Communications are often one of the first things to fail after natural disasters. Think of the anguish and despair that increases after a hurricane, earthquake, tsunami and other large-scale disasters when people don’t know the status of other members in their family. I like the way that current FEMA Administrator Craig Fugate says he likes to plan for a catastrophe and then scale back as appropriate. With that philosophy in mind, here are a few things to consider that are mentioned in our Local 10 Hurricane Survival Guide.
First, make sure every family member knows how to communicate with one another if normal means of communication are knocked out. In my case, my wife and I live in Miami and our three children live elsewhere outside of South Florida. I have made sure that each family member has a list with our out of town emergency contact information on it. Our emergency contact information includes an out of town relative’s name along with his home and cell phone numbers, email address and home address. If my family member can’t contact each other directly through normal means for whatever reason, we will do everything we can to get word of our status to our emergency contact.
The second thing you want to make sure you can do is to continue to receive the emergency messages from local officials if the power goes out. Sometimes, radio is the only thing left working. As suggested in our Hurricane Survival Guide, I have a battery powered NOAA Weather Radio(with plenty of extra batteries) and a hand-crank NOAA Weather Radio (just in case the power is out for an extended period and I run out of batteries). These radios also receive normal AM and FM stations. Local 10 has a backup generator that we test every week, so hopefully we will still be broadcasting even if there are widespread power outages. If your power is out, you can still hear our live broadcasts on Classical South Florida 89.7 FM.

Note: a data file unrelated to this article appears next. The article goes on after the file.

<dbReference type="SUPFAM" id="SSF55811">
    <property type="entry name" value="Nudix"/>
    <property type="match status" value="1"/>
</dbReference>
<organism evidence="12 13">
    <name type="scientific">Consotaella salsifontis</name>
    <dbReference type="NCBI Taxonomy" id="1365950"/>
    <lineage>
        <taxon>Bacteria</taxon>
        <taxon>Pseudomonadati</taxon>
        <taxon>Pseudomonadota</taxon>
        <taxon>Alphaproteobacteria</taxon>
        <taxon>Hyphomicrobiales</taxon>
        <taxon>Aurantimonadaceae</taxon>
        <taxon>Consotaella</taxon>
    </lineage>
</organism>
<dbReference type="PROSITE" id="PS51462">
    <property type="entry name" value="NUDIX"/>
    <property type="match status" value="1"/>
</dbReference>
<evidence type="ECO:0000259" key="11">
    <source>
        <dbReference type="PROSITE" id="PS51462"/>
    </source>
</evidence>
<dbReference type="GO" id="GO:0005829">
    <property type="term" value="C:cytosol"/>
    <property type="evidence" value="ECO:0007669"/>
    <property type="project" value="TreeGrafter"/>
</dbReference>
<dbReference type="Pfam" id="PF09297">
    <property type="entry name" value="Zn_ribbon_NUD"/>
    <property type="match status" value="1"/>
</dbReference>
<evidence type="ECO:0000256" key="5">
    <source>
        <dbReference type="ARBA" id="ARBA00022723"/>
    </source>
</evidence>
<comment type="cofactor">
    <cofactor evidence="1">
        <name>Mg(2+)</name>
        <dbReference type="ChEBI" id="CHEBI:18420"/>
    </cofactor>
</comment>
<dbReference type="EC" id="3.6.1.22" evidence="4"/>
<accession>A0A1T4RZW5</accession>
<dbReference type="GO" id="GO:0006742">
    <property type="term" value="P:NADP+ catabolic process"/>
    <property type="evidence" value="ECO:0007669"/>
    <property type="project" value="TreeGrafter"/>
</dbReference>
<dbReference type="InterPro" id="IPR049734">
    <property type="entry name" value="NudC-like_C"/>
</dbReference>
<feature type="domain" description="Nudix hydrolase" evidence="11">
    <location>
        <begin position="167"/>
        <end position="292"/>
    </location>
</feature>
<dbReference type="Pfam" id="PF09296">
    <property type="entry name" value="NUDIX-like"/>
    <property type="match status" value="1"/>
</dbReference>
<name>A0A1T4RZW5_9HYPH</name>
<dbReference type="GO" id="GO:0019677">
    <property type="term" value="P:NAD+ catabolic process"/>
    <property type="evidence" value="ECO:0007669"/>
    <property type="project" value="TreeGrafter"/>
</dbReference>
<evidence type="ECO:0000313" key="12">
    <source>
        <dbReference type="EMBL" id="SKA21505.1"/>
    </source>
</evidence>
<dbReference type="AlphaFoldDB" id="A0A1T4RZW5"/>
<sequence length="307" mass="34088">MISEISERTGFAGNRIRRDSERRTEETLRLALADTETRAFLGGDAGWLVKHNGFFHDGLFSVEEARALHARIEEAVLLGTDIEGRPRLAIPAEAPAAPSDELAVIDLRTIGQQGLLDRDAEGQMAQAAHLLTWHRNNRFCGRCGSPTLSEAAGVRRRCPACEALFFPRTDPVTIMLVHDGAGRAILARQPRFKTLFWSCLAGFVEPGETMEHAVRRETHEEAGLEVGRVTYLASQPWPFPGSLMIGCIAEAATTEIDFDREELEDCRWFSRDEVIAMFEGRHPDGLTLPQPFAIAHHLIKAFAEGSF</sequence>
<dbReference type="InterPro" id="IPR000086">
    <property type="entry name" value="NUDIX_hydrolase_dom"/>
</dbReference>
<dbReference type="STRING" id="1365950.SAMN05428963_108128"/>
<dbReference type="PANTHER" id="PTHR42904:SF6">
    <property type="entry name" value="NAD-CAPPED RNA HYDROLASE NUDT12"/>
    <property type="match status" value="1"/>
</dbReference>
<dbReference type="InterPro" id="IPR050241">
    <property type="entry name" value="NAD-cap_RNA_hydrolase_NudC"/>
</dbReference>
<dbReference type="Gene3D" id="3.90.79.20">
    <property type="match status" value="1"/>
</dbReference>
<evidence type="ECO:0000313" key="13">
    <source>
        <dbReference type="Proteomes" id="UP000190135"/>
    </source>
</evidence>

A third thing (also listed in our Hurricane Survival Guide) that I have done is to make sure my wife can communicate with some key people in our neighborhood during an emergency, given that I’m most likely going to be at Local 10 before, during and immediately after a hurricane. If the power is out, landline phone service is out and even if cell towers are down, some HAM radio friends made sure that we have two-way radios that can be used to communicate short distances. These two-way radios can be used when camping, spending the day at the beach, and in many other situations. There are at least three other families within a block of our home that have similar radios with whom my wife can communicate. I recommend Dual Service Radios that use Family Radio Service (FRS) and General Mobile Radio Service (GMRS) frequencies that are available from many manufacturers and can be purchased at numerous places including sporting goods stores. Mine work with alkaline or rechargeable batteries and also came with a car charger. Our community essentially has a fallback communications network if all normal communications lines are out. I recommend occasional tests of these radios with friends in your neighborhood.